The 20mph speed camera enforcement is expected to have a big impact on traffic and fines when it come in with the new lower default urban limit in Wales on 17 September.
Figures released by the Department for Transport covering speeding in Britain last year show compliance has improved over Covid-19 hit 2021 and was broadly similar to the levels between 2011 and 2019.
The survey also covered 20mph through-routes, and although a small sample, it showed 85% of cars exceeded the set limit and 16% were over it by at least 10mph. The percentage over the limit rose to 86% at weekends and was higher at night.
RAC head of policy Simon Williams said, “It’s concerning to see that every year half of drivers exceed the limit on 30mph roads, with more than a fifth (22%) last year driving more than five miles an hour too fast.
“The implications of speeding on these roads is likely to be greater than on faster roads, not least as they’re generally in areas with more pedestrians and cyclists.
“One possible explanation for why speed limit compliance is so much worse compared to other roads is that drivers may be used to looking for speed limit signs, which are much less prevalent on 30mph roads as generally speaking the presence of streetlights indicates the limit is 30mph.
“While drivers should know this, perhaps there is a case for the use of more ‘repeater’ signs in 30mph areas so there is no doubt.”
In a motoring survey of its own last year, the RAC pollsters were told the main reason given by drivers for exceeding the 20mph was they believed it was “inappropriate for the road”.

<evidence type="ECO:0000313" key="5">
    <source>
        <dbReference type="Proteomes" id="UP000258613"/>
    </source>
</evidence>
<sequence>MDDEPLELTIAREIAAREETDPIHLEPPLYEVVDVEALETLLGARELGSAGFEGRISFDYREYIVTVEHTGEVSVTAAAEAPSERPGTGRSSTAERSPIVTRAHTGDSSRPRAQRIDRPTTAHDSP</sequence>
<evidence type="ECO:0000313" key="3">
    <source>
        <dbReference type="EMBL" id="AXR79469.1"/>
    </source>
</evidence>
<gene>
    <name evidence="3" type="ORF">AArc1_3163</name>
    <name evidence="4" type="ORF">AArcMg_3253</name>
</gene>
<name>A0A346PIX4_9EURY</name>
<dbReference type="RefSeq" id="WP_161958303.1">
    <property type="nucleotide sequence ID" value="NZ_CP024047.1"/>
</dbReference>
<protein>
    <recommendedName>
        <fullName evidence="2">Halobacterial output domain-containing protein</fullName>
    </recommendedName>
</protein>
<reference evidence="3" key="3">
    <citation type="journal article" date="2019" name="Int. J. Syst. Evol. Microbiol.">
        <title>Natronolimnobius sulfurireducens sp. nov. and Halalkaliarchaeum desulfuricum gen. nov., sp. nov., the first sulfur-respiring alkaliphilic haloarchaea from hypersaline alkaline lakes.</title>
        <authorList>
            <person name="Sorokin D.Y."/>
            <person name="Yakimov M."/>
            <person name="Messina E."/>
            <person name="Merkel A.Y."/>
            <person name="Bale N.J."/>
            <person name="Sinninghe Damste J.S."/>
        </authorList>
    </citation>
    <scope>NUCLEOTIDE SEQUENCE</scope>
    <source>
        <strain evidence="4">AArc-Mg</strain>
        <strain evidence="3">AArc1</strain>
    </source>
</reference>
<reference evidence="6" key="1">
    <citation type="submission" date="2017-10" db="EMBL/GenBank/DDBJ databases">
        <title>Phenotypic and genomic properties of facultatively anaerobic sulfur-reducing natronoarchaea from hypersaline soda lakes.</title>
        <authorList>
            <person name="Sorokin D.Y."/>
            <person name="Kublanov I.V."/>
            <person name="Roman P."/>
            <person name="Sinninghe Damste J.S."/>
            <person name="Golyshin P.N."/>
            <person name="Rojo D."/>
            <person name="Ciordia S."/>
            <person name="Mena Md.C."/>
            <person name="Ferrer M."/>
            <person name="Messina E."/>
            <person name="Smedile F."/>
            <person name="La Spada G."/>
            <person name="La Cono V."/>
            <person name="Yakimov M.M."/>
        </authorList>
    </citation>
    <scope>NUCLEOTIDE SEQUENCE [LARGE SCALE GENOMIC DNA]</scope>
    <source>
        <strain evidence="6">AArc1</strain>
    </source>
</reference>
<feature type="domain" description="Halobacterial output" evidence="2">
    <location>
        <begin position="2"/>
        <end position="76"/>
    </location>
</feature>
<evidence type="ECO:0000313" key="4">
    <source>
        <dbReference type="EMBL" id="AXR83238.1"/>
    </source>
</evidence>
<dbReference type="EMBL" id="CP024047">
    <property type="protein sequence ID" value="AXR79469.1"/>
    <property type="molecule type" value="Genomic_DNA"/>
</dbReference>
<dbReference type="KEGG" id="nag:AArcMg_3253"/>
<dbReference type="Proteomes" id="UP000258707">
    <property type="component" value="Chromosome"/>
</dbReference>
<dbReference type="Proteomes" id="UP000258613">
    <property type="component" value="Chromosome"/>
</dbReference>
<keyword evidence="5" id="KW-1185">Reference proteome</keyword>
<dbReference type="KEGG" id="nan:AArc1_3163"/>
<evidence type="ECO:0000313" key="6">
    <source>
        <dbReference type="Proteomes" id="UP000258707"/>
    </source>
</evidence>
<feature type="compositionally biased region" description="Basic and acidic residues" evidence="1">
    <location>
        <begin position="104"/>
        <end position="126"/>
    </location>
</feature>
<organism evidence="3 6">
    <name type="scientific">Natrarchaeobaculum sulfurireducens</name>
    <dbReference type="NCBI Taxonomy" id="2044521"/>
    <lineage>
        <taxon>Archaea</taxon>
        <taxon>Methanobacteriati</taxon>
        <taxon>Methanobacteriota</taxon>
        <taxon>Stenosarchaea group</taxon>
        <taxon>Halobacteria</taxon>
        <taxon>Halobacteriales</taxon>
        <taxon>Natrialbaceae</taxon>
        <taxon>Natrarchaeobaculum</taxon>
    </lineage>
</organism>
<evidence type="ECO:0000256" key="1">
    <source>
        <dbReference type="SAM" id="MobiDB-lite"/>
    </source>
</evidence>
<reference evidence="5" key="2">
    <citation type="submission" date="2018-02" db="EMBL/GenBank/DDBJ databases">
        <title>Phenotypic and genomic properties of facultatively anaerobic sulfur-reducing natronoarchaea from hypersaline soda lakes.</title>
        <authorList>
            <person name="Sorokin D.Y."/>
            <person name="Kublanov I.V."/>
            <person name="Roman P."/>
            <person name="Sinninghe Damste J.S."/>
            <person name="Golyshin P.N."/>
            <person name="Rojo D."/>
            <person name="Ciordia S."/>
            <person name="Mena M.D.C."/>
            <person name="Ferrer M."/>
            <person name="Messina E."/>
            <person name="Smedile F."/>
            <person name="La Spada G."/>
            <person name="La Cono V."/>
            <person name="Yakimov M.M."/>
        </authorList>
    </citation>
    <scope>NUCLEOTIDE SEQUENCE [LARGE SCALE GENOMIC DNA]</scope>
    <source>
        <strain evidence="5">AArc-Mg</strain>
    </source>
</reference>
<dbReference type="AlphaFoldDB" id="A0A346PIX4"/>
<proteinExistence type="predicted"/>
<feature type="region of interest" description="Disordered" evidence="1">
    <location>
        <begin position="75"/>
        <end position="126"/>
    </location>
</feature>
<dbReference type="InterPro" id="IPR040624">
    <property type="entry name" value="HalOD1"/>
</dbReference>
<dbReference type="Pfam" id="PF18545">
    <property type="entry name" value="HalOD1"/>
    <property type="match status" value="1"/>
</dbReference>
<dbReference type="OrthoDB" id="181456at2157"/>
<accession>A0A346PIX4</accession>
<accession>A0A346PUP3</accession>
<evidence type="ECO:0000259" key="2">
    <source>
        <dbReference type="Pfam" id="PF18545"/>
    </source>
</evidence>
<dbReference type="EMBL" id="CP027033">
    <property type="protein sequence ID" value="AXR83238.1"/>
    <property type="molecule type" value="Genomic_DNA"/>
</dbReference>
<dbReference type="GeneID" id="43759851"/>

He added, “Research by the RAC suggests compliance with 20mph speed limits is quite poor with an increasing number of drivers believing the limit is inappropriate for the road. Rather than setting a default 20mph limit on all restricted roads it would be better to target areas where they are most needed – for example on residential roads or in areas where there is high footfall – as opposed to main ‘arterial’ roads where there are few pedestrians.
“However, even if compliance with new 20mph limits is poor, it should lead to an overall reduction in speeds which will have a positive effect on road safety. Better still, would be to enforce existing limits regularly to encourage drivers to slow down and to modify roads to prevent drivers from going too fast in the first place, for example by constructing traffic islands, well-designed speed humps or chicanes.”